R&B Singer Turns National Anthem into Awful, Angry Tirade Against America

July 7, 2023 in Columnists, News by RBN Staff


Thanks to Pat for suggesting this article. – RBN


Source: Red State | By Bob Hoge

R&B Singer Turns National Anthem into Awful, Angry Tirade Against America
Singer Jill Scott destroys national anthem at the Essence Festival. (Credit: Essence Festival)
An R&B singer destroyed the national anthem Sunday at the New Orleans’ “Essence Festival,” turning the song honoring our nation into an angry rant about how awful it is.

Written by poet Francis Scott Key in 1814 to celebrate the United States’ victory over British forces in the War of 1812, the Star Spangled Banner went on to be adopted as our national anthem and has become a symbol of love and hope. Not to Jill Scott, though, who turned the inspirational lyrics into a hateful diatribe.

She raged into the microphone in overwrought, drawn-out verses, intending to come across as passionate but mostly appearing as if she had a really bad stomach ache:

Oh say, can you see, by the blood in the streets

That this place doesn’t smile on you, colored child

Whose blood built this land

With sweat and their hands

But you’ll die in this place, and your memory erased

Oh say does this truth hold any weight

This is not the land of the free

But the home of the slaves

I would like to point out to Ms. Scott that America is not, in fact, the home of the slaves, as the practice was abolished in 1865—one hundred fifty-eight years ago.

Watch, if you can stand it:

I noticed that the user who posted the above tweet said Jill Scott was worth $12 million, so I looked it up, and according to “Celebrity Net Worth” that is indeed true. Poor Jill Scott sounds very oppressed.

This is not the first time she’s sung the song with these lyrics, but it was her most high-profile performance.  The annual Essence Festival, sponsored by lifestyle magazine Essence,  takes place over the Fourth of July weekend and is one of the country’s largest African-American music events. They were very proud of Scott’s divisive message, tweeting:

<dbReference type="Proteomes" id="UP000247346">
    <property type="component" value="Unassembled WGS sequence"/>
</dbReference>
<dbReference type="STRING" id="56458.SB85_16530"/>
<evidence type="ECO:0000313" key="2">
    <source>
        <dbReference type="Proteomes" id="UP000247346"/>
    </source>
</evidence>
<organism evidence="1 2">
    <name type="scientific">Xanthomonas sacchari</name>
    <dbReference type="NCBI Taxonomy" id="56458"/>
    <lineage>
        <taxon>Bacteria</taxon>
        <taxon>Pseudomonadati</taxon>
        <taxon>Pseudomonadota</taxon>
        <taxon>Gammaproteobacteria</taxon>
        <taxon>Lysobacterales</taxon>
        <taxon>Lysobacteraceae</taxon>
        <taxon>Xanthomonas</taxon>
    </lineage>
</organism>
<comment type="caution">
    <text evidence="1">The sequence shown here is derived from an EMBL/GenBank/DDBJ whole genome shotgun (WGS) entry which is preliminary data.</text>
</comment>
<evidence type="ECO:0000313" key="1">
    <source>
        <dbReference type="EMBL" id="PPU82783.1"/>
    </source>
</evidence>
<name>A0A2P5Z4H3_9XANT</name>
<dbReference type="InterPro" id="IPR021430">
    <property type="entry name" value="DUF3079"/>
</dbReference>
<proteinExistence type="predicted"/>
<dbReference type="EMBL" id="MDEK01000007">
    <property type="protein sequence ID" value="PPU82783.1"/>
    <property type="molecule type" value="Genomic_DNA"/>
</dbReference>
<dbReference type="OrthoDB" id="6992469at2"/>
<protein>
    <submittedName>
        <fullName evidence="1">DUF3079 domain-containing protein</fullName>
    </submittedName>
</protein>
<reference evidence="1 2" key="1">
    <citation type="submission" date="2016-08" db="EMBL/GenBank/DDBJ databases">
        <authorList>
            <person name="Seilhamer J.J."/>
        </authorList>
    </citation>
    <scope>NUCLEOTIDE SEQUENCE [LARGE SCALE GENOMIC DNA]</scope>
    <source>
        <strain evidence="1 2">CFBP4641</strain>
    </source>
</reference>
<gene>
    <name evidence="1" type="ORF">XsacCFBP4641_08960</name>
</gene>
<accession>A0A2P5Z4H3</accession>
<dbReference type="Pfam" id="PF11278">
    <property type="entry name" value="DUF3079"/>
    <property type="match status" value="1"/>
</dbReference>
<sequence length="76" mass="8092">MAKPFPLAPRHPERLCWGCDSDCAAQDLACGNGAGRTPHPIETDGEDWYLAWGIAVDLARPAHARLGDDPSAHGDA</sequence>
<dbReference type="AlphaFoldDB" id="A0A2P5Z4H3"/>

Everyone please rise for the only National Anthem we will be recognizing from this day forward.

Jill Scott, we thank you! #ESSENCEFest

Guess they hate America too.

The Los Angeles Times has a whole piece on the origins of the lyrics during Scott’s teenage years, but I frankly don’t care, so I’m not going to read it.

Political strategist and radio host Joey Mannarino wrote on Twitter:

I love Jill Scott. She is the pride of Philadelphia and an icon. This is so heartbreaking for me to see. I could name you every song she’s ever done.

This might be a bridge too far for me though. So sad to see her go this route. She is so talented. She doesn’t need to go this route.

Podcaster Jason Whitlock was more pointed; he was just plain disgusted:

He wrote:

The safest, most opportunity-rich place on the planet for black people is the United States of America.

From the three Marxist lesbians who started BLM to Jill Scott, the black matriarchy keeps writing bad checks. Turned bitching and grifting into an art form.

I just don’t see how dividing our country like this is constructive. Claiming that America is “the home of the slaves” is just plain false. This version trashes a symbol that many hold dear to their hearts and is a middle finger to millions and millions of Americans.

This version of the national anthem helps nobody, improves no one’s life, heals no hearts, and brings no people closer together. Instead, it’s meant to divide the races, a shameful goal.